I have known about this waterfall for 2 years and lately a friend has been teasing me with pics from his frequent trips back there. I decided that I was going for a long motorcycle ride and check this one off of my long to do list. Majia is a stunningly beautiful and mostly unknown mountain village near Sandimen. Despite its enormous size Shalawan Waterfall rarely shows up on maps and I didn’t notice any signs for it. I was even looking for the Chinese but I could have missed one. There were about a dozen roadside waterfalls that were the location of many Moon Festival barbeques.
Sometimes I have problems finding stuff in the mountains since the roads rarely have names or numbers and signs are rarely in English. Sometimes they don’t even have signs in Chinese. I’m also a man which prevents me from asking for directions. I went to the end of the three main roads that I found past Majia and Shalawan Waterfall eluded me this time. At the end of one of the roads I found an interesting aboriginal slate house. At the end of another I found a great hiking trail and the other ended at a great mountaintop camping spot. It turns out that the slate house was pretty much the trailhead for Shalawan Waterfall so at least I know where I need to return to next time.
The most impressive of the road side waterfalls.
One of the ends that I explored was the Zhenlishan trail. It doesn’t summit a great peak but in the rain today it was a stunning trail to hike.
That dark cloud basically summarizes my day in the mountains. It rained and then it stopped. And then it rained and then it rained until I reached the sunny
parts of the flat plain. This was quite refreshing after a hot, humid summer though.
The trail was a pleasure to hike even in the rain.
I have always enjoyed walking in clouds.
It really was an easy trail to walk.
It was just one of those days.
Looking north towards Wutai before more rain came down.
I’m pretty sure that I was inside of one of the those red dots in southern Taiwan this afternoon.
Mark Roche of Blue Skies Adventures led a small group on a long dayhike in southern Taiwan. The hike first went to a small nondescript peak followed by some bushwhacking across country before reaching the coast. Most of my hikes are on well built easy to follow trails but this was a unique experience that many don’t experience in Taiwan. I definitely wouldn’t attempt a hike like this by myself. The best part of the hike was the view of the coast at the end though. I’ve seen these hills before but I’ve never been hiking in them.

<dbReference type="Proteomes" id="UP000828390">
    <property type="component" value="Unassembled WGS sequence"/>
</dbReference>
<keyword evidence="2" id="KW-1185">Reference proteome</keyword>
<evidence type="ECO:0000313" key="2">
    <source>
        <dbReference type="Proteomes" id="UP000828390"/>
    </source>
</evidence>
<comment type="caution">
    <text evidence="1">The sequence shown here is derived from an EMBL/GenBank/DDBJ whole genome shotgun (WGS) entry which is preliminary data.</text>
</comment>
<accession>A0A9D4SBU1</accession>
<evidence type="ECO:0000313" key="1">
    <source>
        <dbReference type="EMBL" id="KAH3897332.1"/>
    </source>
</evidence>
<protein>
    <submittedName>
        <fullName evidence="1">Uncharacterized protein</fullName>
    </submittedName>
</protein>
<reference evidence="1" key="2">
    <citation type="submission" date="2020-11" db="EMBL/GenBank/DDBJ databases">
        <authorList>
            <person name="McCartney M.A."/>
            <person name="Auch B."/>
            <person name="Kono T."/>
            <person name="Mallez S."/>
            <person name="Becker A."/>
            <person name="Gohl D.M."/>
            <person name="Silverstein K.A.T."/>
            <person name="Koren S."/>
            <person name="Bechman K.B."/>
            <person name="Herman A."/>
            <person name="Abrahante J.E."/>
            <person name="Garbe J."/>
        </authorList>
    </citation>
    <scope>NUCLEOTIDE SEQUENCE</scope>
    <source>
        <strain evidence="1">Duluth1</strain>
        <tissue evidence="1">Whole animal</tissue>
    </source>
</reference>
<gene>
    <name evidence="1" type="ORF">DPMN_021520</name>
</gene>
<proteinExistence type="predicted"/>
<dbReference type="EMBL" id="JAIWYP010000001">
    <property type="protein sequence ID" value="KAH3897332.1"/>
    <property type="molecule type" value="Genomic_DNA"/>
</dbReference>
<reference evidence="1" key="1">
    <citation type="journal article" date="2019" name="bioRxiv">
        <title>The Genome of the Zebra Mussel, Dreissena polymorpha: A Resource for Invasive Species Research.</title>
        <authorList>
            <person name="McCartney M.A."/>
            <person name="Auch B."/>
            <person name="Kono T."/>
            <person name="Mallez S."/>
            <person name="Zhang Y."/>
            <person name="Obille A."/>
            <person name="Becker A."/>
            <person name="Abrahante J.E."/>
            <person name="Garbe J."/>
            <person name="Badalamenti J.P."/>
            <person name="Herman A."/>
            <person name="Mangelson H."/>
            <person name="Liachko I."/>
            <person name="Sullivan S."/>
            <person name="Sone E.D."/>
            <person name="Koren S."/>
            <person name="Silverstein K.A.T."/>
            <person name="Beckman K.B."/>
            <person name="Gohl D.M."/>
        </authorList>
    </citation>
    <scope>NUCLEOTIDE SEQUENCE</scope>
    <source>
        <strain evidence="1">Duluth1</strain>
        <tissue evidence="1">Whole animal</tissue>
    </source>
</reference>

Looking towards Jiupengshan (I think)
Mark Roche on the nice part of the trail
The not so nice part of the trail
Jerry confronting one of the trail obstacles
Christian and another trail obstacle. Christian added a degree of difficulty to the trip by bicycling down (100km) the night before and then back to Kaohsiung after the hike.
Mark at yet another obstacle
Taiwan’s east coast with Jerry, Mark and Christian
The group on the way down.
Mark, James, Dennis, Christian, Jerry and myself (not pictured Jojo and Carol). I look short…
For Christmas this year I went to what is probably Taiwan’s southernmost waterfall near Jialeshui. I didn’t have high expectations for this waterfall because it’s rarely mentioned. Although it wasn’t physically impressive it was a nice relaxing area. Unfortunately this seems like the kind of area that is overrun with strange Taiwanese men in their speedos and hordes of children on summer weekends. On Christmas day however all seven waterfalls (Ci = 7 and gong = hole) were mine.
This wasn’t a good start but at least the trail was hikeable.
There wasn’t a lot of water but just enough for the waterfalls and no wet feet.
The 1st tier
The 2nd tier
The 2nd, 3rd and 4th tier
The 4th tier
It’s difficult to see how steep this is but the ropes should give you an idea.
The 5th tier
The 6th tier
The 7th tier was kind of anti-climatic